GS: How will teams that dissolve midseason be handled?

DL: Since there are no seasons, teams that have stopped participating for a period of time will be removed from the club rankings and removed from the server. The players on those teams will then become free agents again.

GS: Will there be a commissioner like in NCAA Football's online dynasty?

DL: EA Sports is the commissioner of the league. This league is officially sanctioned by EA, and they will be the governing body of it.

GS: How will your created player progress over time? Will his stats improve, then gradually decrease as he ages?

DL: When you first create your player, you will choose a player or goalie type. Based on this player type each player will start with a character template, which is their attribute set when going online.

There are 10 player types, each with their own template for attributes.

Forwards: dangler, grinder, playmaker, power forward, sniper
Defensemen: defensive defenseman, offensive defenseman
Goalie: stand up, hybrid, butterfly

As in our Be a Pro mode, we will have hockey cards, which a player can earn online. These cards give you points to spend on your player's growth in three areas: offense, defense, and athleticism for players and reflexes, puck control, and athleticism for goalies.

Similar to other massively multiplayer games, there will be no aging when a player earns the cards and distributes the points to his character. As you level up you will maintain those points for the rest of your online career. If a player should choose to change his player type, then the points that he has earned will be given back to the user to redistribute among the ratings.

GS: Will you be allowed to switch positions midway through your career?

DL: When creating your Be a Pro character, you will choose what your preferred position is; this will allow club GMs to know this information, but, when going into the dressing room to play, there will be times where you can't play your preferred position because someone else chose to be that position that game. Anybody can play any position, similar to playing recreation league hockey--you sometimes have to fill in at a position that you aren't used to. Versatility will be key in becoming a legend online.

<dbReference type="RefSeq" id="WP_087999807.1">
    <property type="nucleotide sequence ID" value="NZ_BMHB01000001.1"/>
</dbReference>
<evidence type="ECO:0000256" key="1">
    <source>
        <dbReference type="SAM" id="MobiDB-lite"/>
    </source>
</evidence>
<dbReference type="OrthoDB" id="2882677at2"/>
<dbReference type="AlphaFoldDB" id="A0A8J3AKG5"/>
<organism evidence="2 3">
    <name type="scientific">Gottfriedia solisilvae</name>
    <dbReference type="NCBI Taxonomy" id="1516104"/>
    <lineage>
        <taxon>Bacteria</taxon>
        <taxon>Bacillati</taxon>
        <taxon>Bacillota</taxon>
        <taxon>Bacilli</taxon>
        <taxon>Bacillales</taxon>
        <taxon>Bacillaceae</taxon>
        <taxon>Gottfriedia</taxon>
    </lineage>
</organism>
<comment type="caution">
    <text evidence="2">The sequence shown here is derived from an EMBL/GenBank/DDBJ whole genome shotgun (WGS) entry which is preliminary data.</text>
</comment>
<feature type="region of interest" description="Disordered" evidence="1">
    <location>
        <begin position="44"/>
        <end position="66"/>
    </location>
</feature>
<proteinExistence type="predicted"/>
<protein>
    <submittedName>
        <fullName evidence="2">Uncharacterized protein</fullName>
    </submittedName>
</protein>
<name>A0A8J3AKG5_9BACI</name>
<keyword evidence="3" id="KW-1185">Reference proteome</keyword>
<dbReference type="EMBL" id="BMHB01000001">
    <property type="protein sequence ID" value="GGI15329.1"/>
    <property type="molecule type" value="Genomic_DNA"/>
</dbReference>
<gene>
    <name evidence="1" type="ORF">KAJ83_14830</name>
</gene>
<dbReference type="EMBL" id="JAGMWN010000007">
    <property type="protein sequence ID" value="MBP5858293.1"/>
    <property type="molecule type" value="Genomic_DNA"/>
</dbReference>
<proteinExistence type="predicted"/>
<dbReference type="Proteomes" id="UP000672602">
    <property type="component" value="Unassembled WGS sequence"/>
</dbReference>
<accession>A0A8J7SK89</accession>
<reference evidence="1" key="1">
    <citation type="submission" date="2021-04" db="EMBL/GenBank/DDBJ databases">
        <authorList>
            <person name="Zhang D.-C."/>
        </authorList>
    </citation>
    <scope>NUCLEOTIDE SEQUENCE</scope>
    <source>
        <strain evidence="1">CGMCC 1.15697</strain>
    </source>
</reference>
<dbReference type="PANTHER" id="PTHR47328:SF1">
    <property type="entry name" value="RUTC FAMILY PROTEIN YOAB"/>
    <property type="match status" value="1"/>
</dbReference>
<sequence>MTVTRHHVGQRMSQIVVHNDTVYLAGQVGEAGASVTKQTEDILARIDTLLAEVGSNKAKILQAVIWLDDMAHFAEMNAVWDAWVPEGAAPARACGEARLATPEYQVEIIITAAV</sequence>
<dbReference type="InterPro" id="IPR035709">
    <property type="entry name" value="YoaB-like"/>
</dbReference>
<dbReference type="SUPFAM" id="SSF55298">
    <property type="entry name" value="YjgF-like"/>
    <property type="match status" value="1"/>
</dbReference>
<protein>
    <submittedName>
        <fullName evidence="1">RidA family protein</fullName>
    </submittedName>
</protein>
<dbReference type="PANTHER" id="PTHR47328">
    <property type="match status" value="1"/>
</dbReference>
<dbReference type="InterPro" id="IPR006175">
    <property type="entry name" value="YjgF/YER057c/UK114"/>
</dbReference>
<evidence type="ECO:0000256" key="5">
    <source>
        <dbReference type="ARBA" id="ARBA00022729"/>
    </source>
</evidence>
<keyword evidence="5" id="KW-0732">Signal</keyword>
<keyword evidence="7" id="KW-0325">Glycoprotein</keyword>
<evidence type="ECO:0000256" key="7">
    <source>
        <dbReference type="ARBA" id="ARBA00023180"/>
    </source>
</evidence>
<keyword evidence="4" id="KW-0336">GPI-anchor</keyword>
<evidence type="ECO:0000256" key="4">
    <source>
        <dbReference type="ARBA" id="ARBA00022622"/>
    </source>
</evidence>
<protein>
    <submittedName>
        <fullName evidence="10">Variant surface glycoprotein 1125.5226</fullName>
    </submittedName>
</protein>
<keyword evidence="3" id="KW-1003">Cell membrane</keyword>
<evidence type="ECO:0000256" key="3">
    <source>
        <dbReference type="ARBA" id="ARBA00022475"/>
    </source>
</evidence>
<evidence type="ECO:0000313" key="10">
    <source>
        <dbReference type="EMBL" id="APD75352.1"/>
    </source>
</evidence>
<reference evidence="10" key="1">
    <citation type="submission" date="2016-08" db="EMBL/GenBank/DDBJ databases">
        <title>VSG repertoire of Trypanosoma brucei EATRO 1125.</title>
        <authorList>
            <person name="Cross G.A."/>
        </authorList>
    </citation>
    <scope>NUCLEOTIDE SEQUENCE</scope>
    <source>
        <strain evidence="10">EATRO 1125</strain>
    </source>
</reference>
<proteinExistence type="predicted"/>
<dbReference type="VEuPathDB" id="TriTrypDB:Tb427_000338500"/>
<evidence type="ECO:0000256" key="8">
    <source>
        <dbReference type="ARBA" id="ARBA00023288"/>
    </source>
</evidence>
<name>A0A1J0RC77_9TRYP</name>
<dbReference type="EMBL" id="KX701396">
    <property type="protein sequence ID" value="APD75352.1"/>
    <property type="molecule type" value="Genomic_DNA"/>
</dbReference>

Take to the ice with your teammates, but don't let them down. They'll let you know it.
Take to the ice with your teammates, but don't let them down. They'll let you know it.

GS: How will players communicate in-game? Is it just via voice chat, or are there some other graphical cues to help you discern what's going on, such as when a teammate is calling for the puck?

DL: Players can communicate in many ways within a club. There are club blogs, which lets players know the coming and goings of players, as well as a private message board for the team.

On the ice there will be full voice chat. The user is given guidance on where to be on the ice, but the decision making with the puck is up to each user, and there will not be graphical cues for users to know which teammates are calling for the puck. We didn't want to clutter the screen with a bunch of visual cues, as a user could have four different cues for calling for a pass. After playing a few games, people start to figure out quickly that dancing through a whole team is not an easy task, so teamwork becomes key.

GS: Thanks for your time, David.

Stay tuned for more on NHL 09, including an interview with Littman on GameSpot's weekly sports gaming podcast, From the Bleachers, airing this Wednesday, July 23.

Got a news tip or want to contact us directly? Email news@gamespot.com